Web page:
The End of the “Click to Subscribe, Call to Cancel” Era

If you're still asking customers to "call to cancel," the FTC suggests you find other ways to improve retention.

call to cancel

There is one major newspaper out there that people may think of when they think of the “click to subscribe, call to cancel” strategy. And without naming any names, let’s just say the newspaper rhymes with Bew Bjork Grimes.

So if you have ever subscribed to this newspaper, you may still be on their list simply because you keep forgetting to call the darn 800 number.

Although asking people to call to cancel their subscription is undoubtedly the best way to keep people subscribed, it’s never been a very white hat way to keep subscribers happy, and now it’s officially against the law—everywhere.

For the partners we work with, we’ve been in compliance with this for some time because California already has conformed to this requirement. And if you have any paying customers in California, you’ve been required to stop the practice of asking people to cancel over the phone when they signed up online, since 2018.

The California law states, “a consumer who accepts an automatic renewal or continuous service offer online shall be allowed to terminate the automatic renewal or continuous service exclusively online, which may include a termination email formatted and provided by the business that a consumer can send to the business without additional information.”

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Are You Making it Easy for a Subscriber to Manage Their Subscription?

In an article from NeimanLab, “a study of 526 news organizations in the United States found that only 41% make it easy for people to cancel subscriptions online, and more than half trained customer service reps in tactics to dissuade customers who call to unsubscribe.”

The FTC recently stepped in and said, “nope, not anymore” and although I’m a magazine metrics guy and we call this “retention,” there’s no doubt that we’ve been on the web long enough to end the “call to cancel” requirement. And any publisher who thinks the only way to save a subscriber is by forcing them to pick up the phone should do a brief Google search for “customer service chatbots”.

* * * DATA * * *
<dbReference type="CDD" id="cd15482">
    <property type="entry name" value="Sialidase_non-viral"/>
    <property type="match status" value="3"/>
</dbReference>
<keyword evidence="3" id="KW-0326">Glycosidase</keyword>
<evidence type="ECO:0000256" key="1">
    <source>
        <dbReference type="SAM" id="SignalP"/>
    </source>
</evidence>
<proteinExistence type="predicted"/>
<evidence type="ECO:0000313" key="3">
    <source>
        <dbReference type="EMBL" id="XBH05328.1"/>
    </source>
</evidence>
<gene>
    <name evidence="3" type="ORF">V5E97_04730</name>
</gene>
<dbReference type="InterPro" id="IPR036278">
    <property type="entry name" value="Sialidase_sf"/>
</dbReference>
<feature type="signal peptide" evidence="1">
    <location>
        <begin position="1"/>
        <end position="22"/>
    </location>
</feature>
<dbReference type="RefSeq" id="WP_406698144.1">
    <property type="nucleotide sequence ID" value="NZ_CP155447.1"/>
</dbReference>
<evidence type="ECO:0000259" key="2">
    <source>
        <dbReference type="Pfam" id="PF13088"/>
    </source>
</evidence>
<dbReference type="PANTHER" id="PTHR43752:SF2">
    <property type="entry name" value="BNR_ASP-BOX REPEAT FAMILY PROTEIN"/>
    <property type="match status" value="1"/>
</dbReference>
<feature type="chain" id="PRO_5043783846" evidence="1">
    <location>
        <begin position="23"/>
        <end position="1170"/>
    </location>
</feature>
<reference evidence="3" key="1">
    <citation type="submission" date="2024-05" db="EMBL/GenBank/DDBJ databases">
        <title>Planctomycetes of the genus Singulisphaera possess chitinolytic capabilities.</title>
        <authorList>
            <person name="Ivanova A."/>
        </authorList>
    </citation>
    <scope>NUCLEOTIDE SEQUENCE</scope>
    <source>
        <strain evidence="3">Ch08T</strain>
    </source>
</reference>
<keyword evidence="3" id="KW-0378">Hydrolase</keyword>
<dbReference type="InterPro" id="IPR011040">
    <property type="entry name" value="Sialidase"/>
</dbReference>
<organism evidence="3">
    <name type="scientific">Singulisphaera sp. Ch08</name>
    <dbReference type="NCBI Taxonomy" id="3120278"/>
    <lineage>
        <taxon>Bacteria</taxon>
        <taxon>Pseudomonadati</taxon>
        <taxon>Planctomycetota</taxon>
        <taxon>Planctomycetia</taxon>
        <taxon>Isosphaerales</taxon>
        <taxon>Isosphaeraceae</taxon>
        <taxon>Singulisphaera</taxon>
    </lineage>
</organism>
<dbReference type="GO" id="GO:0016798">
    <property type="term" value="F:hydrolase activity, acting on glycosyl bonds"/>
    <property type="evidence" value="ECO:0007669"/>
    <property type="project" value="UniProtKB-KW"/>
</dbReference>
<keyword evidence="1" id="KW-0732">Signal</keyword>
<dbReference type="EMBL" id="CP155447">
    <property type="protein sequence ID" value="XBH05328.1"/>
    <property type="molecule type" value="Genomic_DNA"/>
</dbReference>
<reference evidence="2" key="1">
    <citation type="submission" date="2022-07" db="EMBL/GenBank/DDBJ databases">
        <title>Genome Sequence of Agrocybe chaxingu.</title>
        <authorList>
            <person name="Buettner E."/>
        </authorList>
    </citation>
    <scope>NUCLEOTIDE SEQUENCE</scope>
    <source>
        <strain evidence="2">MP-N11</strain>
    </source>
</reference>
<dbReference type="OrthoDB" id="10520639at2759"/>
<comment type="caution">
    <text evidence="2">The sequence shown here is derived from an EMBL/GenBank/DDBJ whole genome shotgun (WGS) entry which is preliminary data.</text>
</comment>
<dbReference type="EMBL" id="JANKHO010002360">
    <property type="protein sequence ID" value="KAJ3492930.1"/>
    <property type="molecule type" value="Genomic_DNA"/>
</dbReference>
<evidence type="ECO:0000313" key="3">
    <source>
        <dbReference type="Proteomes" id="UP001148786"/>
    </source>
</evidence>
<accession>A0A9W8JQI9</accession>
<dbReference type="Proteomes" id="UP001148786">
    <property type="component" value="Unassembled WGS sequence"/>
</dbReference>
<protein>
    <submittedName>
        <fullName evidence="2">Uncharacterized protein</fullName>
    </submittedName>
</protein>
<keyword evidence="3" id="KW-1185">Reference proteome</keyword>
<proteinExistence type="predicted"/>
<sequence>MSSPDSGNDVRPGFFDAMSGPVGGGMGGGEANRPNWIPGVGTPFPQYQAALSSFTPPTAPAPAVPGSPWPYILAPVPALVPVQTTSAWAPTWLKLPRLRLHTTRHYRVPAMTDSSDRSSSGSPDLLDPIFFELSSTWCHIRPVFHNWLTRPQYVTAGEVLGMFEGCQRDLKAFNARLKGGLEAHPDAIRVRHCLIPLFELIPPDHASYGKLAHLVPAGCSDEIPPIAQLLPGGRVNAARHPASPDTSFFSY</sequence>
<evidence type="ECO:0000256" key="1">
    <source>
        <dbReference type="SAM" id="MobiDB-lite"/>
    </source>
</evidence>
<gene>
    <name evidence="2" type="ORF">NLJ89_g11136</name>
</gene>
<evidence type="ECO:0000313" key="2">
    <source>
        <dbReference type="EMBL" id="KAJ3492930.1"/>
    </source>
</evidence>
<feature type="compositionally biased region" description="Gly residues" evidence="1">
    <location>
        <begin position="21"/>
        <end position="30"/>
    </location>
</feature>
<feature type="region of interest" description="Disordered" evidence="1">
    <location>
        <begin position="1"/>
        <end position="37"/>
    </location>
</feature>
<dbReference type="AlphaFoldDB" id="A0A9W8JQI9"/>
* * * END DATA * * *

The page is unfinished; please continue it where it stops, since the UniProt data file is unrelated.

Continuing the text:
Officially, Lina Khan from the FTC tweeted, “Given complaints about unauthorized charges & impossible-to-cancel billing, FTC has issued a policy statement making clear that firms that trick customers into signing up for subscriptions or trap them when they try to cancel are breaking the law.” She continued, “To comply with the law, businesses must ensure sign-ups are clear, consensual, and easy to cancel. Specifically, businesses should provide cancellation mechanisms that are at least as easy to use as the method the customer used to buy the product or service in the first place.”

In place of a phone call, if you desire to save customers from leaving, chat apps can be added to your site so that when people unsubscribe via chat, you can still engage them in a conversation. That would fit the FTC’s requirement making it as easy to unsubscribe as it is to subscribe.

From Neiman Lab:

Companies, including news companies, must make “clear and conspicuous” disclosures, including “each deadline by which the consumer must act in order to stop the charges,” “the amount (or range of costs) the consumer will be charged or billed,” and “all information necessary to cancel the contract.” And customer service reps will have to keep new guidelines in mind: “In implementing effective cancellation procedures, marketers should not, among other things: hang up on consumers who call to cancel; place them on hold for an unreasonably long time; provide false information about how to cancel; or misrepresent the reasons for delays in processing consumers’ cancellation requests.” (You can read the full enforcement policy statement from the FTC here.)

It’s good to remind ourselves that not everyone in our industry is in it for good. We’re all in it for business, and to turn a profit, but most of us do care about the people who subscribe to our publications. If that reflects your thinking, then you probably stopped asking people to call to cancel a long time ago.

On The Atlantic, we read about the opposite end of the spectrum—newspaper-owning hedge fund Alden Global Capitol’s strategy: “Gut the staff, sell the real estate, jack up subscription prices, and wring as much cash as possible out of the enterprise until eventually, enough readers cancel their subscriptions that the paper folds, or is reduced to a desiccated husk of its former self.”

Don’t be those guys.

What strategies are you using to retain subscribers when they want to cancel? We’d love to hear them, leave a comment below.

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